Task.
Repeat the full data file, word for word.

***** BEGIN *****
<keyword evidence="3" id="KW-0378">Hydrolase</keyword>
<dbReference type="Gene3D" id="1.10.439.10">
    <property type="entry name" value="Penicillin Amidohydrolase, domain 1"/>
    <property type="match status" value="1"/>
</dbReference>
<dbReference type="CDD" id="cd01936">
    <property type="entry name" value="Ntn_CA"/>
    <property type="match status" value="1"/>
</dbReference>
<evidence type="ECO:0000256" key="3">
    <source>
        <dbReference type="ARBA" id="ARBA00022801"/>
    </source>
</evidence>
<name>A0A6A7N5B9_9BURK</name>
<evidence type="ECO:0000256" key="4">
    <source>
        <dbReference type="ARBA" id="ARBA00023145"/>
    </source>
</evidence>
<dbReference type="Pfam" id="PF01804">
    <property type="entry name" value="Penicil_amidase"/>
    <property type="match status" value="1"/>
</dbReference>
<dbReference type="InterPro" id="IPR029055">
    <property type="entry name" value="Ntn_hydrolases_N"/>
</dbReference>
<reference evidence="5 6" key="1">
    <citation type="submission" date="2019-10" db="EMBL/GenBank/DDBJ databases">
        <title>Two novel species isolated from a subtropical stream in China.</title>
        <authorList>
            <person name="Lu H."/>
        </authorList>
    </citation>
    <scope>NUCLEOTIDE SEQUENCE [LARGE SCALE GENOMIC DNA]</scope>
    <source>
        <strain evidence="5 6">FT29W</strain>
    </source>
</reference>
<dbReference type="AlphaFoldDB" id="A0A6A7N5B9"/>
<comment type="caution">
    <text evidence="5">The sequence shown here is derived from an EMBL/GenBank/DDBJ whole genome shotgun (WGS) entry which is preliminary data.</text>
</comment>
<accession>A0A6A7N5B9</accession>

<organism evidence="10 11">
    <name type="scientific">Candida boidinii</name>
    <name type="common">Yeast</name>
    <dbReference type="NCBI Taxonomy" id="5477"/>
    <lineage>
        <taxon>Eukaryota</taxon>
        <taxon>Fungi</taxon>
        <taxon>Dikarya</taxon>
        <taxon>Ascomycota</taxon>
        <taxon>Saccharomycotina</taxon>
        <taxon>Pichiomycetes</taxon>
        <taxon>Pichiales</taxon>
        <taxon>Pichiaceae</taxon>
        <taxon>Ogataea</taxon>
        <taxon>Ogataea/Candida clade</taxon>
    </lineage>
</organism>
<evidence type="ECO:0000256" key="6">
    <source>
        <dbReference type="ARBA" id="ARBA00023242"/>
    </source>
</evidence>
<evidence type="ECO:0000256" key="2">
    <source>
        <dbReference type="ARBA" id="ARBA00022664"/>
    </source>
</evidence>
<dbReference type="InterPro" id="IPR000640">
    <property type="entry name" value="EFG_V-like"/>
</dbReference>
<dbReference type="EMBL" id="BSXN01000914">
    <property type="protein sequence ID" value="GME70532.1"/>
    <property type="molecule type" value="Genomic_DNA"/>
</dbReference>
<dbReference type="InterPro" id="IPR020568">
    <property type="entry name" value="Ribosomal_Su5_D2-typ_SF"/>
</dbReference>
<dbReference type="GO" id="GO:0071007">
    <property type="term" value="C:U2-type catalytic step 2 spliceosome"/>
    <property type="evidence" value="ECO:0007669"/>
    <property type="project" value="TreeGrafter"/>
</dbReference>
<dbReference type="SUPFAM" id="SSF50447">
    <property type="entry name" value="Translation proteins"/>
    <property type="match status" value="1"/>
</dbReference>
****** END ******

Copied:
<keyword evidence="3" id="KW-0378">Hydrolase</keyword>
<dbReference type="Gene3D" id="1.10.439.10">
    <property type="entry name" value="Penicillin Amidohydrolase, domain 1"/>
    <property type="match status" value="1"/>
</dbReference>
<dbReference type="CDD" id="cd01936">
    <property type="entry name" value="Ntn_CA"/>
    <property type="match status" value="1"/>
</dbReference>
<evidence type="ECO:0000256" key="3">
    <source>
        <dbReference type="ARBA" id="ARBA00022801"/>
    </source>
</evidence>
<name>A0A6A7N5B9_9BURK</name>
<evidence type="ECO:0000256" key="4">
    <source>
        <dbReference type="ARBA" id="ARBA00023145"/>
    </source>
</evidence>
<dbReference type="Pfam" id="PF01804">
    <property type="entry name" value="Penicil_amidase"/>
    <property type="match status" value="1"/>
</dbReference>
<dbReference type="InterPro" id="IPR029055">
    <property type="entry name" value="Ntn_hydrolases_N"/>
</dbReference>
<reference evidence="5 6" key="1">
    <citation type="submission" date="2019-10" db="EMBL/GenBank/DDBJ databases">
        <title>Two novel species isolated from a subtropical stream in China.</title>
        <authorList>
            <person name="Lu H."/>
        </authorList>
    </citation>
    <scope>NUCLEOTIDE SEQUENCE [LARGE SCALE GENOMIC DNA]</scope>
    <source>
        <strain evidence="5 6">FT29W</strain>
    </source>
</reference>
<dbReference type="AlphaFoldDB" id="A0A6A7N5B9"/>
<comment type="caution">
    <text evidence="5">The sequence shown here is derived from an EMBL/GenBank/DDBJ whole genome shotgun (WGS) entry which is preliminary data.</text>
</comment>
<accession>A0A6A7N5B9</accession>

<organism evidence="10 11">
    <name type="scientific">Candida boidinii</name>
    <name type="common">Yeast</name>
    <dbReference type="NCBI Taxonomy" id="5477"/>
    <lineage>
        <taxon>Eukaryota</taxon>
        <taxon>Fungi</taxon>
        <taxon>Dikarya</taxon>
        <taxon>Ascomycota</taxon>
        <taxon>Saccharomycotina</taxon>
        <taxon>Pichiomycetes</taxon>
        <taxon>Pichiales</taxon>
        <taxon>Pichiaceae</taxon>
        <taxon>Ogataea</taxon>
        <taxon>Ogataea/Candida clade</taxon>
    </lineage>
</organism>
<evidence type="ECO:0000256" key="6">
    <source>
        <dbReference type="ARBA" id="ARBA00023242"/>
    </source>
</evidence>
<evidence type="ECO:0000256" key="2">
    <source>
        <dbReference type="ARBA" id="ARBA00022664"/>
    </source>
</evidence>
<dbReference type="InterPro" id="IPR000640">
    <property type="entry name" value="EFG_V-like"/>
</dbReference>
<dbReference type="EMBL" id="BSXN01000914">
    <property type="protein sequence ID" value="GME70532.1"/>
    <property type="molecule type" value="Genomic_DNA"/>
</dbReference>
<dbReference type="InterPro" id="IPR020568">
    <property type="entry name" value="Ribosomal_Su5_D2-typ_SF"/>
</dbReference>
<dbReference type="GO" id="GO:0071007">
    <property type="term" value="C:U2-type catalytic step 2 spliceosome"/>
    <property type="evidence" value="ECO:0007669"/>
    <property type="project" value="TreeGrafter"/>
</dbReference>
<dbReference type="SUPFAM" id="SSF50447">
    <property type="entry name" value="Translation proteins"/>
    <property type="match status" value="1"/>
</dbReference>